"You say your fine new suit cost two
dollrs?” said the boy to his bragging
companion. "Well, my new suit cost
only one dollar less than yours!"
“Gee,” returned the other boy, con
temptuously. "if you'd paid one dollar
less'n you did for your’s they wouldn’t
’ve cost nothin’!’’
Those Sweet Girls.
Patience.—l called on that Fussan
feather girl, and she said she was just
going to try to mash some potatoes.
Patrice—l guess she thinks it's easy
to "mash” anything with eyes.
Wanted a Full Load.
Pat had taken a contract to carry
brick, the agreement being thirteen
bricks to the load. Finally he came to
the last hedful, when to his great dis
tress there were only eleven bricks to
go in it. Then a happy thought struck
him. “Say, Mr. Contractor,” he called
to the boss in the third story, “throw
me down two bricks.”
Proud of His Ancestors.
Bill—What in the world do you sup
pose makes whales blow so much?
Jill —Why, didn’t you ever hear that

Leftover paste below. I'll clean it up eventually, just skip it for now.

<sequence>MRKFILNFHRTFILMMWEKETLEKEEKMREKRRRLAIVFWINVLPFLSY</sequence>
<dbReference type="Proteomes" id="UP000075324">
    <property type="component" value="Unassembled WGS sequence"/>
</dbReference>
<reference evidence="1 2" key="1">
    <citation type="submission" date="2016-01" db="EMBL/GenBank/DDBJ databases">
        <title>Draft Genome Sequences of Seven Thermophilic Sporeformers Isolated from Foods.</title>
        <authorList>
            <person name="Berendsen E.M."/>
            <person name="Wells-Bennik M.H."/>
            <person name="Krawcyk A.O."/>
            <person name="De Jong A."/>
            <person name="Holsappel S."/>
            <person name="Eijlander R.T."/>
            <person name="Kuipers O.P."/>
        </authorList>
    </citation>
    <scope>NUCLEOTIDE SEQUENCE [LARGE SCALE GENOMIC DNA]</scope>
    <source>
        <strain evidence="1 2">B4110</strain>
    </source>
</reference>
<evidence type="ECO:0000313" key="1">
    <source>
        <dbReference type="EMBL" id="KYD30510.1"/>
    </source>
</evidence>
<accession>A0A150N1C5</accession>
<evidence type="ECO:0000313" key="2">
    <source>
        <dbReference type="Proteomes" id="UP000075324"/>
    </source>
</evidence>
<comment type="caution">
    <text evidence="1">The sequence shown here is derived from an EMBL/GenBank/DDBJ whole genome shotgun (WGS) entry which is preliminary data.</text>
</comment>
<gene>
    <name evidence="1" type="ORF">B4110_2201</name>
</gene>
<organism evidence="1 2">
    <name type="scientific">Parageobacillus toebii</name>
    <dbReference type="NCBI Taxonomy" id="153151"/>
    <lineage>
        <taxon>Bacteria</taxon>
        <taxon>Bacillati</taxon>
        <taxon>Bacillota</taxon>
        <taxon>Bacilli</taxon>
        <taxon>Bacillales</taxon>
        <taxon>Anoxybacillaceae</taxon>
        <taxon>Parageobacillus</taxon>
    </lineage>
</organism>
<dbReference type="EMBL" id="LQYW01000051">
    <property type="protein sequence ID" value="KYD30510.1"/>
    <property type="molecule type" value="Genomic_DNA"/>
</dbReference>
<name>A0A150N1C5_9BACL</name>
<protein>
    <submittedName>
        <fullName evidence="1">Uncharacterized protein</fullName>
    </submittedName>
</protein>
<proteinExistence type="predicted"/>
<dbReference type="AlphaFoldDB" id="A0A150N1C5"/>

An Original Child.
"The late Lord Kelvin," said a Harv
ard scientist, "had a wonderfully orig
inal mind from his childhood. As a
little boy, as little Willie Thompson,
they tell a quaint story about him in
Glasgow. It seems that once he suf
fered a week with toothache. Finally
he had the tooth out. After it was
drawn, he rose from the chair, held out
his little hand to the surgeon, and
“ ‘Give It to me.’
"The surgeon, with an accommodat
ing smile, wrapped the tooth in paper
and extended it to the lad.
" ’But what are you going to do with
it, Willie?’ he asked.
" ’l’m going to take it home,’ was
the reply, ‘and cram sugar in it, and
see it ache.’ ”
While a Southern clergyman was in
the vary act of praying for rain his
petition was answered by the coming
of a terrific electric storm. Between
the peals.ttye dominie was heard lifting
up his voice In remonstrance.
"Oh, Lord, thou hast not compre
hended our need. Oh, Lord, thou hast
misunderstood our request. What we
want, Oh Lord, is a gentle shower, and
not, Oh Lord, -a gully-washer.”
There Were Two Moons.
Mr. Lansing was reading his even